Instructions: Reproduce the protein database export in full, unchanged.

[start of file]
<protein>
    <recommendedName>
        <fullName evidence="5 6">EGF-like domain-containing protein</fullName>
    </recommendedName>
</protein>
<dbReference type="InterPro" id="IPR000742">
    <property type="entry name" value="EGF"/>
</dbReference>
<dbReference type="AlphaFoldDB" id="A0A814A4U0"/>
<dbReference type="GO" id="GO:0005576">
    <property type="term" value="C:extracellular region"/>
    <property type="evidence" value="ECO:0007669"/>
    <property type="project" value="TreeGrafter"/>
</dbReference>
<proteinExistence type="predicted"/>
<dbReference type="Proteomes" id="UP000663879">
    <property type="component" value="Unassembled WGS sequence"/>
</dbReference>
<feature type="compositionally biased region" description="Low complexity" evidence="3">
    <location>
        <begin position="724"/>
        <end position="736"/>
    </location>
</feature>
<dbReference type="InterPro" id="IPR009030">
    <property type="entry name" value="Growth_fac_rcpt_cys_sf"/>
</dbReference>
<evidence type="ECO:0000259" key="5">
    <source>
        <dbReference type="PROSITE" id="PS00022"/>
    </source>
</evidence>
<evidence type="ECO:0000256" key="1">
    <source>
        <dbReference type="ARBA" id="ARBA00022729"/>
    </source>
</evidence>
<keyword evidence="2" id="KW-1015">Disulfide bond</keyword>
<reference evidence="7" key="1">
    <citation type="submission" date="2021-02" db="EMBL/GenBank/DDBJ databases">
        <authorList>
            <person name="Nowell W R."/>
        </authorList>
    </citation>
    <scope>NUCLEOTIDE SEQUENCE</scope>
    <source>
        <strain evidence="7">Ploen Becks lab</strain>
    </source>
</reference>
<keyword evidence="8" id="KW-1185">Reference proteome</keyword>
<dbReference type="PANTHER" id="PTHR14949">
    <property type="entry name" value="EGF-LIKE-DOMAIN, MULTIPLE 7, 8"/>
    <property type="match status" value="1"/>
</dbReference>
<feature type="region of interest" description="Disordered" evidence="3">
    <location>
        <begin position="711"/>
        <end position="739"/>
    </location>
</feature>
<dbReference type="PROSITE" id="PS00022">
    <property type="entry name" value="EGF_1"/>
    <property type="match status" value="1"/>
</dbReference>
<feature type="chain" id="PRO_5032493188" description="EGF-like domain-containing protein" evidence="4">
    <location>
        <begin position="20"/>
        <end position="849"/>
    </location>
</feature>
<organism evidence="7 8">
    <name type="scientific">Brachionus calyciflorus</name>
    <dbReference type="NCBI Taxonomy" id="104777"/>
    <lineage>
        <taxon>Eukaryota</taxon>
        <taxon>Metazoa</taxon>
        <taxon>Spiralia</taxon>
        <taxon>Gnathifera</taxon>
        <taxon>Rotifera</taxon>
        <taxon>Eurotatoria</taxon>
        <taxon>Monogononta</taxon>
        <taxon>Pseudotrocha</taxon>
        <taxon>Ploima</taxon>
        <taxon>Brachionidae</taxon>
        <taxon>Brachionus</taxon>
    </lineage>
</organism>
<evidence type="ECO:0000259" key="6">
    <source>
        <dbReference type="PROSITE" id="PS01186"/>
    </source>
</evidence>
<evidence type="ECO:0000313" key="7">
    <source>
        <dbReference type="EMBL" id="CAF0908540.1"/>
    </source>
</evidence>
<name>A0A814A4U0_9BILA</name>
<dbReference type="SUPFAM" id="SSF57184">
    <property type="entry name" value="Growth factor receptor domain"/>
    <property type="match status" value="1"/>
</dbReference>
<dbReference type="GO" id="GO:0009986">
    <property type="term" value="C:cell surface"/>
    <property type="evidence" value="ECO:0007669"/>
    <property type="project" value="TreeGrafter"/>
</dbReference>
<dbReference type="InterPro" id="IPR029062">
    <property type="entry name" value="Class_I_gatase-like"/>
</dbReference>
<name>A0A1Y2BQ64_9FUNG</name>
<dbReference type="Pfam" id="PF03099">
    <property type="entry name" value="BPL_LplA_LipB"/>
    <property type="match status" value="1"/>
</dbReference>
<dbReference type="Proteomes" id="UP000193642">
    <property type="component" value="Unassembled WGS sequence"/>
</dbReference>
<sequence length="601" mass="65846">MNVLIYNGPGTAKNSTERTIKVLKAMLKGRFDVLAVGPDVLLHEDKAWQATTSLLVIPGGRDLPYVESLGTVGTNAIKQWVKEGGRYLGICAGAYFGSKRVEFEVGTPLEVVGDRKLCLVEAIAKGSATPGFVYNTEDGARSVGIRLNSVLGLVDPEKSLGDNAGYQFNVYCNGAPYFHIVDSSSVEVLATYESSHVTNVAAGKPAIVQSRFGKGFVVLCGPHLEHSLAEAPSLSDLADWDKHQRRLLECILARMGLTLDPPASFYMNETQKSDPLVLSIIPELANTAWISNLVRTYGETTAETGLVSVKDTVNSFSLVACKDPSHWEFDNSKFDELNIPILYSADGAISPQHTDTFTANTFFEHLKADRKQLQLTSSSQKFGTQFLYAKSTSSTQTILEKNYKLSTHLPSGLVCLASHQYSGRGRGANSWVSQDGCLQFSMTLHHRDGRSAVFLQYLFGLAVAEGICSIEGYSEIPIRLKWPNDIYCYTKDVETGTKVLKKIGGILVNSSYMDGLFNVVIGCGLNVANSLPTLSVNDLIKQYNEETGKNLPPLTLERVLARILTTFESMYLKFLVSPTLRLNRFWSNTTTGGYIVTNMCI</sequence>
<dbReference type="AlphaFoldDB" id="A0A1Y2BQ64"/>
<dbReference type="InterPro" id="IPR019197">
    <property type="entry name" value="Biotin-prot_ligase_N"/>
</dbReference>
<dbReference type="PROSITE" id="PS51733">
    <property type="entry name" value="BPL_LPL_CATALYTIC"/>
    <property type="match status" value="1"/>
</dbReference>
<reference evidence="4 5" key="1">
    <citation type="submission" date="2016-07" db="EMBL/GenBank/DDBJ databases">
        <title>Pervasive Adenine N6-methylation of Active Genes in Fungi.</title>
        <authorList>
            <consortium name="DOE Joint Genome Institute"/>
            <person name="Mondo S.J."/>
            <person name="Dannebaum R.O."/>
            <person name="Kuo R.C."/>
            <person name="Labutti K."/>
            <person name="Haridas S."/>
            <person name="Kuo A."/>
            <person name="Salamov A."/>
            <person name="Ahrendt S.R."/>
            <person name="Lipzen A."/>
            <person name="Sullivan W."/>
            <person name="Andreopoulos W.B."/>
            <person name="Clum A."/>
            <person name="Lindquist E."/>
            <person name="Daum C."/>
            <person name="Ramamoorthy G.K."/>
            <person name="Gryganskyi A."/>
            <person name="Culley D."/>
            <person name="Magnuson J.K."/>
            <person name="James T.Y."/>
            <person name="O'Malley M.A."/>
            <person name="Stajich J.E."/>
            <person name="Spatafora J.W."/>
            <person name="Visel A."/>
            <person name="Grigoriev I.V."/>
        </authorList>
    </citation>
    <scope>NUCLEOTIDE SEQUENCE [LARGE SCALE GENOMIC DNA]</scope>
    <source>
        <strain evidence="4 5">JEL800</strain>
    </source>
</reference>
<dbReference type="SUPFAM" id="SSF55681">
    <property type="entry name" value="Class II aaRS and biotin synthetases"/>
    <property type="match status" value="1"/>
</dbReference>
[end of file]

<protein>
    <recommendedName>
        <fullName evidence="5 6">EGF-like domain-containing protein</fullName>
    </recommendedName>
</protein>
<dbReference type="InterPro" id="IPR000742">
    <property type="entry name" value="EGF"/>
</dbReference>
<dbReference type="AlphaFoldDB" id="A0A814A4U0"/>
<dbReference type="GO" id="GO:0005576">
    <property type="term" value="C:extracellular region"/>
    <property type="evidence" value="ECO:0007669"/>
    <property type="project" value="TreeGrafter"/>
</dbReference>
<proteinExistence type="predicted"/>
<dbReference type="Proteomes" id="UP000663879">
    <property type="component" value="Unassembled WGS sequence"/>
</dbReference>
<feature type="compositionally biased region" description="Low complexity" evidence="3">
    <location>
        <begin position="724"/>
        <end position="736"/>
    </location>
</feature>
<dbReference type="InterPro" id="IPR009030">
    <property type="entry name" value="Growth_fac_rcpt_cys_sf"/>
</dbReference>
<evidence type="ECO:0000259" key="5">
    <source>
        <dbReference type="PROSITE" id="PS00022"/>
    </source>
</evidence>
<evidence type="ECO:0000256" key="1">
    <source>
        <dbReference type="ARBA" id="ARBA00022729"/>
    </source>
</evidence>
<keyword evidence="2" id="KW-1015">Disulfide bond</keyword>
<reference evidence="7" key="1">
    <citation type="submission" date="2021-02" db="EMBL/GenBank/DDBJ databases">
        <authorList>
            <person name="Nowell W R."/>
        </authorList>
    </citation>
    <scope>NUCLEOTIDE SEQUENCE</scope>
    <source>
        <strain evidence="7">Ploen Becks lab</strain>
    </source>
</reference>
<keyword evidence="8" id="KW-1185">Reference proteome</keyword>
<dbReference type="PANTHER" id="PTHR14949">
    <property type="entry name" value="EGF-LIKE-DOMAIN, MULTIPLE 7, 8"/>
    <property type="match status" value="1"/>
</dbReference>
<feature type="region of interest" description="Disordered" evidence="3">
    <location>
        <begin position="711"/>
        <end position="739"/>
    </location>
</feature>
<dbReference type="PROSITE" id="PS00022">
    <property type="entry name" value="EGF_1"/>
    <property type="match status" value="1"/>
</dbReference>
<feature type="chain" id="PRO_5032493188" description="EGF-like domain-containing protein" evidence="4">
    <location>
        <begin position="20"/>
        <end position="849"/>
    </location>
</feature>
<organism evidence="7 8">
    <name type="scientific">Brachionus calyciflorus</name>
    <dbReference type="NCBI Taxonomy" id="104777"/>
    <lineage>
        <taxon>Eukaryota</taxon>
        <taxon>Metazoa</taxon>
        <taxon>Spiralia</taxon>
        <taxon>Gnathifera</taxon>
        <taxon>Rotifera</taxon>
        <taxon>Eurotatoria</taxon>
        <taxon>Monogononta</taxon>
        <taxon>Pseudotrocha</taxon>
        <taxon>Ploima</taxon>
        <taxon>Brachionidae</taxon>
        <taxon>Brachionus</taxon>
    </lineage>
</organism>
<evidence type="ECO:0000259" key="6">
    <source>
        <dbReference type="PROSITE" id="PS01186"/>
    </source>
</evidence>
<evidence type="ECO:0000313" key="7">
    <source>
        <dbReference type="EMBL" id="CAF0908540.1"/>
    </source>
</evidence>
<name>A0A814A4U0_9BILA</name>
<dbReference type="SUPFAM" id="SSF57184">
    <property type="entry name" value="Growth factor receptor domain"/>
    <property type="match status" value="1"/>
</dbReference>
<dbReference type="GO" id="GO:0009986">
    <property type="term" value="C:cell surface"/>
    <property type="evidence" value="ECO:0007669"/>
    <property type="project" value="TreeGrafter"/>
</dbReference>
<dbReference type="InterPro" id="IPR029062">
    <property type="entry name" value="Class_I_gatase-like"/>
</dbReference>
<name>A0A1Y2BQ64_9FUNG</name>
<dbReference type="Pfam" id="PF03099">
    <property type="entry name" value="BPL_LplA_LipB"/>
    <property type="match status" value="1"/>
</dbReference>
<dbReference type="Proteomes" id="UP000193642">
    <property type="component" value="Unassembled WGS sequence"/>
</dbReference>
<sequence length="601" mass="65846">MNVLIYNGPGTAKNSTERTIKVLKAMLKGRFDVLAVGPDVLLHEDKAWQATTSLLVIPGGRDLPYVESLGTVGTNAIKQWVKEGGRYLGICAGAYFGSKRVEFEVGTPLEVVGDRKLCLVEAIAKGSATPGFVYNTEDGARSVGIRLNSVLGLVDPEKSLGDNAGYQFNVYCNGAPYFHIVDSSSVEVLATYESSHVTNVAAGKPAIVQSRFGKGFVVLCGPHLEHSLAEAPSLSDLADWDKHQRRLLECILARMGLTLDPPASFYMNETQKSDPLVLSIIPELANTAWISNLVRTYGETTAETGLVSVKDTVNSFSLVACKDPSHWEFDNSKFDELNIPILYSADGAISPQHTDTFTANTFFEHLKADRKQLQLTSSSQKFGTQFLYAKSTSSTQTILEKNYKLSTHLPSGLVCLASHQYSGRGRGANSWVSQDGCLQFSMTLHHRDGRSAVFLQYLFGLAVAEGICSIEGYSEIPIRLKWPNDIYCYTKDVETGTKVLKKIGGILVNSSYMDGLFNVVIGCGLNVANSLPTLSVNDLIKQYNEETGKNLPPLTLERVLARILTTFESMYLKFLVSPTLRLNRFWSNTTTGGYIVTNMCI</sequence>
<dbReference type="AlphaFoldDB" id="A0A1Y2BQ64"/>
<dbReference type="InterPro" id="IPR019197">
    <property type="entry name" value="Biotin-prot_ligase_N"/>
</dbReference>
<dbReference type="PROSITE" id="PS51733">
    <property type="entry name" value="BPL_LPL_CATALYTIC"/>
    <property type="match status" value="1"/>
</dbReference>
<reference evidence="4 5" key="1">
    <citation type="submission" date="2016-07" db="EMBL/GenBank/DDBJ databases">
        <title>Pervasive Adenine N6-methylation of Active Genes in Fungi.</title>
        <authorList>
            <consortium name="DOE Joint Genome Institute"/>
            <person name="Mondo S.J."/>
            <person name="Dannebaum R.O."/>
            <person name="Kuo R.C."/>
            <person name="Labutti K."/>
            <person name="Haridas S."/>
            <person name="Kuo A."/>
            <person name="Salamov A."/>
            <person name="Ahrendt S.R."/>
            <person name="Lipzen A."/>
            <person name="Sullivan W."/>
            <person name="Andreopoulos W.B."/>
            <person name="Clum A."/>
            <person name="Lindquist E."/>
            <person name="Daum C."/>
            <person name="Ramamoorthy G.K."/>
            <person name="Gryganskyi A."/>
            <person name="Culley D."/>
            <person name="Magnuson J.K."/>
            <person name="James T.Y."/>
            <person name="O'Malley M.A."/>
            <person name="Stajich J.E."/>
            <person name="Spatafora J.W."/>
            <person name="Visel A."/>
            <person name="Grigoriev I.V."/>
        </authorList>
    </citation>
    <scope>NUCLEOTIDE SEQUENCE [LARGE SCALE GENOMIC DNA]</scope>
    <source>
        <strain evidence="4 5">JEL800</strain>
    </source>
</reference>
<dbReference type="SUPFAM" id="SSF55681">
    <property type="entry name" value="Class II aaRS and biotin synthetases"/>
    <property type="match status" value="1"/>
</dbReference>